Let’s make HVACR Electrical Testing Safer and Smarter.

Three rules to follow:

When you’re troubleshooting and testing the electrical components of an HVACR system, there are three things to keep in mind. First is safety. Working with electricity is dangerous, and even deadly, if you aren’t careful at all times. Second is to use the right meter. If you’re testing an HVACR system, make sure to use the right meter for the job. Third is to follow best practices.

The following HVACR electrical safety tips are industry best practices for a reason – they work!

1. Always put your safety first

Like we said, safety is important for you, your co-workers and your customers. Before you take electrical measurements, make sure you’re working safely. How do you do that? By following the right procedures, wearing the appropriate PPE and by ensuring that you’re always using the correct equipment.

Rules to live by:

– Turn it off. After troubleshooting a system you may determine there’s an electrical issue that needs to be repaired. Before conducting the repair, turn off the power at the breaker box. Don’t just hit the power button on the unit.

– Lock the circuit. When you’re working with the electrical components of a system, lockout and tag the breaker. This ensures that a co-worker or the homeowner won’t accidentally energize the system when you’re working on it.

– Check it twice. Even if the power is off, use a multimeter to test the system to confirm it is, in fact, de-energized. Also, make sure that your meter is rated for the voltages on the equipment you’re testing.

Dress correctly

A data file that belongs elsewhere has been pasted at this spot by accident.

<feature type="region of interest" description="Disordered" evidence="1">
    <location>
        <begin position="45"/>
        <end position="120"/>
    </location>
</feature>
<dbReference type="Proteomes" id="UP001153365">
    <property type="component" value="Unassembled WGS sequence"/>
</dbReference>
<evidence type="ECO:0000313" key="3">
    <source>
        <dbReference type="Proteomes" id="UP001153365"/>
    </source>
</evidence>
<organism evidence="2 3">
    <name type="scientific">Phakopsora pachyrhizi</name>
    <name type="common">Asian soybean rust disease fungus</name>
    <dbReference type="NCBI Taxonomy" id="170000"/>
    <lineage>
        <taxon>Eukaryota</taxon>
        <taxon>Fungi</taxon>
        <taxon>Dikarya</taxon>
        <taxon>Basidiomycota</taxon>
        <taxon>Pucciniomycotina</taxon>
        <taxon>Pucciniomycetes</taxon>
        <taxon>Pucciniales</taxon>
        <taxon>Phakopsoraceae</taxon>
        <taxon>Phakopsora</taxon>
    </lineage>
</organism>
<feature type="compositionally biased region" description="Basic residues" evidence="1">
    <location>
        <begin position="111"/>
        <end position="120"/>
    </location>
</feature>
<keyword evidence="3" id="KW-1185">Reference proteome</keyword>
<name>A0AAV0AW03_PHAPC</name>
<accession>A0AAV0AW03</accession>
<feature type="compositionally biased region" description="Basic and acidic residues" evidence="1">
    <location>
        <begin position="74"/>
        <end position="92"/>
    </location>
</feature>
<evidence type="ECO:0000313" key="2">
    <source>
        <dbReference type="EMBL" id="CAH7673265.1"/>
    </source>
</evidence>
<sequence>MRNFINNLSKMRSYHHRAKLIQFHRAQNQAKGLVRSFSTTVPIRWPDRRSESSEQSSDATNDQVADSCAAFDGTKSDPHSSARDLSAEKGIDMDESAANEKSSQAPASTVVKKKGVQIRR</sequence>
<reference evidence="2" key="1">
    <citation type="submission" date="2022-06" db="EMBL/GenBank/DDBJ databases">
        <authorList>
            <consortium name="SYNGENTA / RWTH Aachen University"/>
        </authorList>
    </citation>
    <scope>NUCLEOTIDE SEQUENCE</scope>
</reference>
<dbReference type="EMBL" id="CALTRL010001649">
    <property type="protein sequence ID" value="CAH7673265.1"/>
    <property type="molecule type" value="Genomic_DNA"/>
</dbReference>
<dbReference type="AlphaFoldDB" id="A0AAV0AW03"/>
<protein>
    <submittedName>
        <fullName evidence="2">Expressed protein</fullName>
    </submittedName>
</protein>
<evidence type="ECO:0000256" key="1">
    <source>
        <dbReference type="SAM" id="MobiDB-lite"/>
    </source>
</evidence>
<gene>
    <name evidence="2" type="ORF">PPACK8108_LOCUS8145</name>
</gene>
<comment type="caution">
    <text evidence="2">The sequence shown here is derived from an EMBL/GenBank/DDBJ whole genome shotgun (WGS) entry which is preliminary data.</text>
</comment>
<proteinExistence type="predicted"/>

Wearing personal protective equipment is typically the last line of defense against accidental electrocution. By conducting a safety assessment, you’ll be able to determine the level of PPE you need. This could include insulated blankets, hoods, gloves and a helmet in some conditions. In general, you should avoid wearing any metal jewelry or other things that conduct electricity — this includes some synthetic fibers. Also, always wear a face shield or safety glasses.

Use safe meters

If you’re working with electricity, make sure your meter is designed with safety in mind. Many meters include specific safety features. For instance, if you only need to determine if a circuit is energized, use a meter with a non-contact voltage sensor that beeps and lights up when near energized equipment.

In addition, make sure your test leads have finger barriers that provide visual and tactile cues to keep fingers away from live components. If you’re using a clamp meter, pick one with a built-in test lead holder. This will keep your hands even further away from power sources and energized components.

2. Is it the right meter for the job?

Safety ratings

Meters should be rated for use in your working environment. CAT III – 600V is a typical rating.   Meters with these ratings should be independently tested and listed to UL 61010.

More and more VFDs

As HVACR system technology continues to advance, it’s important to select a meter designed to keep up. For example, more and more HVACR systems come equipped with variable frequency drives (VFD) to enable greater efficiency. A VFD takes the supplied AC power and converts it to a PWM (Pulse Width Modulated) non-sinusoidal voltage to accurately control the speed of an AC motor.  Traditional “True RMS” meters will show readings that are 20% to 30% higher than the actual output when used to check these voltages.  It is important to choose a meter with low pass filtering technology to ensure you get accurate voltage measurements.